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  • Rainey Knudson

The Artists A.I. Is Leaving Out (324 words)

There's a class-action lawsuit of artists against A.I. developers who have used copyrighted artworks without permission, as reported by Los Angeles writer Carolina Miranda:

"The list... features the names of more than 16,000 artists — and it was allegedly used by developers at Midjourney to help refine its generative AI program. (So that users can command [it] to do things like “create a landscape in the style of Ed Ruscha.”)"

The list of artists whose work was scraped (link here) has created a stir among some of them, as they've realized their works were used to train programs to mimic their style without their consent.

I'm not interested in the lawsuit, but I am interested in the list. Specifically: what if you're not on it? Should you be insulted? Does your work matter? Does it even exist, or will it in the future?

I'm reminded of looking at old Whitney Biennial catalogs from decades ago, where you haven't heard of (or you've forgotten) at least half the artists in the show. Will these A.I.-synthed artists—these 16,000 lucky enough to have been in the zeitgeist in 2023—be cemented into future art history because they just happened to be in the first A.I. scrape? Is their legacy ensured in a way it wouldn't be otherwise? Surely many of them, like those old Biennial artists, would have been forgotten 40 years hence.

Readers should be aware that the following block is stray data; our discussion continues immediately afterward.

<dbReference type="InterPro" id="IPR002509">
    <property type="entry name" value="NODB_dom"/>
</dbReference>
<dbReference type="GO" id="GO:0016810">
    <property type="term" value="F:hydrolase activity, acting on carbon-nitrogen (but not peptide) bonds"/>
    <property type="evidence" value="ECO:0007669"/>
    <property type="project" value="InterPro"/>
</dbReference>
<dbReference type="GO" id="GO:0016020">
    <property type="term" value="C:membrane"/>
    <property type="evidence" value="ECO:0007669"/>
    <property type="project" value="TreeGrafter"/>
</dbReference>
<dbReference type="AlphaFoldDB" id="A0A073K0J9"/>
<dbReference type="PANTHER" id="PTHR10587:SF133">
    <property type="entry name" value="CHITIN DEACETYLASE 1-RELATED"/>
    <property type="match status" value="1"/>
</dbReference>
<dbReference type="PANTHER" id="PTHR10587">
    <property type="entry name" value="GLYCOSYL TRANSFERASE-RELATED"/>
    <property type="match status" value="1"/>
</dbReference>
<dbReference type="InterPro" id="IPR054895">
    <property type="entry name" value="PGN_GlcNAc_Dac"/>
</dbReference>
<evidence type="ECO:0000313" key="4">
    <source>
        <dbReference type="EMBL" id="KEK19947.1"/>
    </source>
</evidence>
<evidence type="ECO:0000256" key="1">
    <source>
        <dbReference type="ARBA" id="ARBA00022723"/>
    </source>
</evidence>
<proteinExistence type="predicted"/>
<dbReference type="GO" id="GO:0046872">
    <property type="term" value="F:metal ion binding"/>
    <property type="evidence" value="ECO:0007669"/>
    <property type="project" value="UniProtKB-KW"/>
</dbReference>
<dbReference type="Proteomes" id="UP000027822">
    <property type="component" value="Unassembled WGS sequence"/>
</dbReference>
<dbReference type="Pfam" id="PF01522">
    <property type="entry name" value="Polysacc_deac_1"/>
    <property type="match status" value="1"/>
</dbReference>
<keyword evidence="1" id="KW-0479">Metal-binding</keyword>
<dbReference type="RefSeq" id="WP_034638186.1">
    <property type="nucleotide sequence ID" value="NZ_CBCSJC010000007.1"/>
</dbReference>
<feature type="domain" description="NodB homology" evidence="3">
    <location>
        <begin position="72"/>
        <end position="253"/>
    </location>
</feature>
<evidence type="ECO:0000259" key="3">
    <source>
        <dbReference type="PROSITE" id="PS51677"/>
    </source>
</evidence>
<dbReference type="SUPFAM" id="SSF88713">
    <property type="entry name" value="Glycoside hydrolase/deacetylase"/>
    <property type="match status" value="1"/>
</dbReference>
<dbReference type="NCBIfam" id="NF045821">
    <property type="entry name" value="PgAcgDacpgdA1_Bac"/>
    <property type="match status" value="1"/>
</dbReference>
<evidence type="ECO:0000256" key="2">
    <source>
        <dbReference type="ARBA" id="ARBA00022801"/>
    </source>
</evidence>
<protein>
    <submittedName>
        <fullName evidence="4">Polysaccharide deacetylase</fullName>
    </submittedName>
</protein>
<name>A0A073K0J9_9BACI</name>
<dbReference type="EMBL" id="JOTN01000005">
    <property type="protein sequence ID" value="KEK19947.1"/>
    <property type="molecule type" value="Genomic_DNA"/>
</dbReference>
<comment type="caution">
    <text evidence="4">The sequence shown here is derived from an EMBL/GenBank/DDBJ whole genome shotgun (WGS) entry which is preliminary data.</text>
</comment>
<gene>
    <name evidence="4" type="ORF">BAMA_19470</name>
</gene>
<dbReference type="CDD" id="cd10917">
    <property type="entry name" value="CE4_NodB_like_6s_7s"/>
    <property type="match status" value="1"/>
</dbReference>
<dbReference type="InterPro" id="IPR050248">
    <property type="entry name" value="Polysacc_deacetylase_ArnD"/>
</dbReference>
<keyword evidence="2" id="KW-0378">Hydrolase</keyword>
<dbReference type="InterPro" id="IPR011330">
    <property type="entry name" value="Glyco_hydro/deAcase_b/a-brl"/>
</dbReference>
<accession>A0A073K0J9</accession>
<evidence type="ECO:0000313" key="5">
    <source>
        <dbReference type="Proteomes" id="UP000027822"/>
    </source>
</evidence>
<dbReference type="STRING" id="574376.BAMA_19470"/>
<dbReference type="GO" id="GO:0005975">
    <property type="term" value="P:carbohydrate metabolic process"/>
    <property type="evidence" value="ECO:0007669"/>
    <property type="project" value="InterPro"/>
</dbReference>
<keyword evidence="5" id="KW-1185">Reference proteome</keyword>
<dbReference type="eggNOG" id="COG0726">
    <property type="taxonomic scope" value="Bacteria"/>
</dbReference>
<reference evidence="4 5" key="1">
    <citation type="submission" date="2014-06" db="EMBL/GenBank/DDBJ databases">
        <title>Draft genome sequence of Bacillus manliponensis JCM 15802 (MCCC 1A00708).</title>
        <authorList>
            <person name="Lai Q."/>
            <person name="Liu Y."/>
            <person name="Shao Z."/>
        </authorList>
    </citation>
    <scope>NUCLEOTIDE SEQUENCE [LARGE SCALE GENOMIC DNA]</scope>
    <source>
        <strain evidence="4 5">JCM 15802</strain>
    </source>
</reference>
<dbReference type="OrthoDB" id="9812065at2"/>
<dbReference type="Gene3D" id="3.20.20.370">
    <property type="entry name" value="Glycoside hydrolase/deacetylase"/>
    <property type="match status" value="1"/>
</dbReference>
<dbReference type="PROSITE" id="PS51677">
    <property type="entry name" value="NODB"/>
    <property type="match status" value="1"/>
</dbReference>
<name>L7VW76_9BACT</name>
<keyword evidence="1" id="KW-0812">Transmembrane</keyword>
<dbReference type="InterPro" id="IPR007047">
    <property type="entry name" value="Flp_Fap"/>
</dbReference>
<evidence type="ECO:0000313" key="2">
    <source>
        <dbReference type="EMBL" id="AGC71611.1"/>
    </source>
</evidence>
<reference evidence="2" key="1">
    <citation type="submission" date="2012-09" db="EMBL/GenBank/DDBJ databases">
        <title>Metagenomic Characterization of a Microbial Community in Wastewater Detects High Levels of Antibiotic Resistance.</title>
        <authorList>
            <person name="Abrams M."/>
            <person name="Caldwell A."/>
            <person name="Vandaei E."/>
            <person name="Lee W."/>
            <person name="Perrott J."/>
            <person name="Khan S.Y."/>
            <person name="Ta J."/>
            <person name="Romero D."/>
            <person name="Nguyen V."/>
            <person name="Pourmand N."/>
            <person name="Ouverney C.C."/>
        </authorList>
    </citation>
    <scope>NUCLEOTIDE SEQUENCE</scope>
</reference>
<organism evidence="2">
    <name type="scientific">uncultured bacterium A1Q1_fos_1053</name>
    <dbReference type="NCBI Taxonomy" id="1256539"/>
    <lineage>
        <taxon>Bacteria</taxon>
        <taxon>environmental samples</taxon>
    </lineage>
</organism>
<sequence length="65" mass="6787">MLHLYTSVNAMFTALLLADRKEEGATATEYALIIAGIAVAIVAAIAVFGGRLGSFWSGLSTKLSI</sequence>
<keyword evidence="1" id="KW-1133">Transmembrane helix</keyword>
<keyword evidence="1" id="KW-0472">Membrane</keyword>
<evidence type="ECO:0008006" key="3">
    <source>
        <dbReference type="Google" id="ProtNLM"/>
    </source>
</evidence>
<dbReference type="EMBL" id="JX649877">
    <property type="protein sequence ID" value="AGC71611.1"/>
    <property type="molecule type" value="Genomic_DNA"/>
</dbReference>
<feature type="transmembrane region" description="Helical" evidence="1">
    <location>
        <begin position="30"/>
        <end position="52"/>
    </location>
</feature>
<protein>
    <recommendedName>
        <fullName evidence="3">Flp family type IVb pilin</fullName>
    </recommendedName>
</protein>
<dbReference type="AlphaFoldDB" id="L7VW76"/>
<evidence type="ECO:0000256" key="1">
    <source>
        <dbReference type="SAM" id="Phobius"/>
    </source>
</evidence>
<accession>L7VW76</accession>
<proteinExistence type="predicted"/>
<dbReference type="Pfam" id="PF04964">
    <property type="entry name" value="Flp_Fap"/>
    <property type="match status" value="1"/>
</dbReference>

The list is a spreadsheet with multiple tabs. Along with artists' names, it includes one tab (Sheet12) with a detailed list of obscure genres—all with the suffixes "punk" or "core"—that was clearly assembled exclusively from social media.

And I have to laugh: oh boy, centuries hence in the next Renaissance, what gems will be discovered! Just think of all those artists who are being lost in this moment of artificially intelligent curating. Think too more soberingly, what mountains of art are disappearing, churned back into soil. And how future people will marvel, as we do of the ancients, over how much has been lost.

Image is not—I think?—A.I.-generated: Balthasar Denner  (1685–1749), Portrait of an Old Woman, c. 1720-1749, oil on copper. Hermiatage Museum.

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